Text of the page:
Running Fedora Core 5 Under Windows XP

For many IT professionals it makes sense to work with both Windows XP and Linux.

On the other hand, Linux is stable and the Linux community provides you with free high-quality Open Source software.

Rough Start For Google's Summer of Code '06

Filed under
Google

They waited in IRC. They waited by their inboxes. They waited for Google to accept them.

And nearly 1,800 applicants of Google's Summer of Code 2006 finally got word their projects were accepted. Then came the rude awakening.

Smaller businesses take another look at open source apps

Filed under
OSS

A surge in IT spending among small and medium-sized businesses is raising hopes among freeware advocates that a flurry of new open source products will spur the corporate use of Linux.

Test the New Site?

I'm running a test of the new host/site and would appreciate some feedback. I find I'm getting cold feet about moving. Big Grin But if time permits, I'd appreciate some visits and a click on the poll about the site speed. Thanks.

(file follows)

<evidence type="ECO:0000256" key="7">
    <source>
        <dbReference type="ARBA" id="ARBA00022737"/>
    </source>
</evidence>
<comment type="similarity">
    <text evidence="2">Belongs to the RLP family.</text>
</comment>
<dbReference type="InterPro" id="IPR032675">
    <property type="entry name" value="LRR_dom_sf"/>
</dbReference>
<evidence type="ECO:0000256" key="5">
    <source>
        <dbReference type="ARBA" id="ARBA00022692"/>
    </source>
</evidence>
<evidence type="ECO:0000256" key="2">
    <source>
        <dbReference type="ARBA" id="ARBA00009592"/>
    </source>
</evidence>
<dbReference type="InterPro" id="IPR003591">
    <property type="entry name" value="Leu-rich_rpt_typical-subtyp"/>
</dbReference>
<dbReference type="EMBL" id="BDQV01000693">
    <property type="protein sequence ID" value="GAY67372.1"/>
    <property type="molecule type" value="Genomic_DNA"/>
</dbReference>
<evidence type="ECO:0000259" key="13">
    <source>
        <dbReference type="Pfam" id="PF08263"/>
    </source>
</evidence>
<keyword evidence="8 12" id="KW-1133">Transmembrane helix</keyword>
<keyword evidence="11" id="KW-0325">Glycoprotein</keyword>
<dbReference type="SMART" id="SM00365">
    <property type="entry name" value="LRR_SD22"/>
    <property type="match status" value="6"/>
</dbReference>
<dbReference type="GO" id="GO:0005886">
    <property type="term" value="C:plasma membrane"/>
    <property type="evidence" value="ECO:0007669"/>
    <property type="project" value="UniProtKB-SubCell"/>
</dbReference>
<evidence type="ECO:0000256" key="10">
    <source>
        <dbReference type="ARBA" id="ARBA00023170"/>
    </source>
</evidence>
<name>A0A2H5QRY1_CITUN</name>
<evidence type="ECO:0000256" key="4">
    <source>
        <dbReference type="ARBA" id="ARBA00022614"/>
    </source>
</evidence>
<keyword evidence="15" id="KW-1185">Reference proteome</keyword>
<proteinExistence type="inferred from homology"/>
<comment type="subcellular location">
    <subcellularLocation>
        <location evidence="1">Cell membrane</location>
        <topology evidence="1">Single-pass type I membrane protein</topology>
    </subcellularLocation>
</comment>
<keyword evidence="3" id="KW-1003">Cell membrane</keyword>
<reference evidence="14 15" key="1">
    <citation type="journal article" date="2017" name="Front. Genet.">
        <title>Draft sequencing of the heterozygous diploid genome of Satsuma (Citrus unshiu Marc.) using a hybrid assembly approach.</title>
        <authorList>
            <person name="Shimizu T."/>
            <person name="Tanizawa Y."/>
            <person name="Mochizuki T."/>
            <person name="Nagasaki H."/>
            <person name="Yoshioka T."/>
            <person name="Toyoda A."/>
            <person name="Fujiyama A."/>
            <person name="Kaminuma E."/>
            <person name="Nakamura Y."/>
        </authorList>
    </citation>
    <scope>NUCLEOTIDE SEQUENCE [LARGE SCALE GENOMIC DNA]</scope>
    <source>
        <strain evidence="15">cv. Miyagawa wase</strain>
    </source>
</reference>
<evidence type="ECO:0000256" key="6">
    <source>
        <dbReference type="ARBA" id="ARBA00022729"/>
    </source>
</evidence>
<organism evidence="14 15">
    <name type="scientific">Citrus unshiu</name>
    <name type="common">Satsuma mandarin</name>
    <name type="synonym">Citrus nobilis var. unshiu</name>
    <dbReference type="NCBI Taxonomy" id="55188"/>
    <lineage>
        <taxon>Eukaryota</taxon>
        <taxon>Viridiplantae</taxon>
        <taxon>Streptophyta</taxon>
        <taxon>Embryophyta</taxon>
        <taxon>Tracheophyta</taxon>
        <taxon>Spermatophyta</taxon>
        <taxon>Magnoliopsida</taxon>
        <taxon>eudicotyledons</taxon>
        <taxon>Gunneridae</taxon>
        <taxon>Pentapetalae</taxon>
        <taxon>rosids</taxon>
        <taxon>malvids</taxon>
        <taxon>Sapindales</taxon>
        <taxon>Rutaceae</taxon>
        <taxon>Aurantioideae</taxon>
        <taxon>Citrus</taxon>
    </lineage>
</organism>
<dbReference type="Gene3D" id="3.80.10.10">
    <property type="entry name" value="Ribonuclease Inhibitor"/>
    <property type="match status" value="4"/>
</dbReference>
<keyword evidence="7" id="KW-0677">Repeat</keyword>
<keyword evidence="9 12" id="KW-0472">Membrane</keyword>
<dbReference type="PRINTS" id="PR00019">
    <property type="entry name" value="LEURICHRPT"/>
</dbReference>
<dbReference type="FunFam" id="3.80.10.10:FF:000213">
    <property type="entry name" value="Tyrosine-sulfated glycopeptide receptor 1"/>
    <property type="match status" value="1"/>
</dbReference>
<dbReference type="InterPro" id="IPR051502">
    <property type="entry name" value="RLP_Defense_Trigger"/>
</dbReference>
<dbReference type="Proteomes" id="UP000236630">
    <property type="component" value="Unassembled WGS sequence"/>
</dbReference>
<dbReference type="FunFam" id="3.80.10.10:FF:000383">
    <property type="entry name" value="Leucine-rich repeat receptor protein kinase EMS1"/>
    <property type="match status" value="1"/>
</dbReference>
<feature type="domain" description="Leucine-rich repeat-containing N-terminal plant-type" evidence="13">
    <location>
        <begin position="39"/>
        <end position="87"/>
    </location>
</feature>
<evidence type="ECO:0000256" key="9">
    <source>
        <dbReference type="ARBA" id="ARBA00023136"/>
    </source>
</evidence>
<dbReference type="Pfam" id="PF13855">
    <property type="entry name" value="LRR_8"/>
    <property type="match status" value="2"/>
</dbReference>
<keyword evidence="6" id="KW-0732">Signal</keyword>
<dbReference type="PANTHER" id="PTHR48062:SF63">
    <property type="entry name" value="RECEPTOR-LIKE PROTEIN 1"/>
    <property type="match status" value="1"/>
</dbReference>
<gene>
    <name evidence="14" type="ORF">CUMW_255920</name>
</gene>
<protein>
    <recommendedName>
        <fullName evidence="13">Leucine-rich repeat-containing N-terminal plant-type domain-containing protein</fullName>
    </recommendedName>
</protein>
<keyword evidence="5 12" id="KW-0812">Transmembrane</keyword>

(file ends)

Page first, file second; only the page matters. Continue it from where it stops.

In New Window
In Same Window

A GNU Denial Of Service Vulnerability

Filed under
Security

SecurityFocus has a vulnerability advisory about an issue with the GNU strings command and a potential Denial of Service attack. If a file contains certain character strings, the string command will crash due to a failure to properly handle unexpected user-supplied input.

Vim tips: Folding fun

Filed under
HowTos

The problem with writing and editing on a computer, versus having words on paper, is that it's usually hard to compare text from different sections of a document when they don't fit on the screen together. One way to do it is to use Vim's viewports feature. Another is to "fold" the text. Using Vim's folding features, you can tuck away portions of a file's text so that they're out of sight until you want to work with them again. Here's how.

Opera 9.0 Beta 2 is out

Filed under
Software

Some fixes:

Cache is not shared between widgets and pages opened from widgets.
Fixed Bittorrent downloads on Unix.
Fixed crash that could occur when exiting pages with Flash 8.
Fixed IPv6 on FreeBSD.
Fixed session handling for widgets.

Download.

The geek who took on Microsoft

Filed under
OSS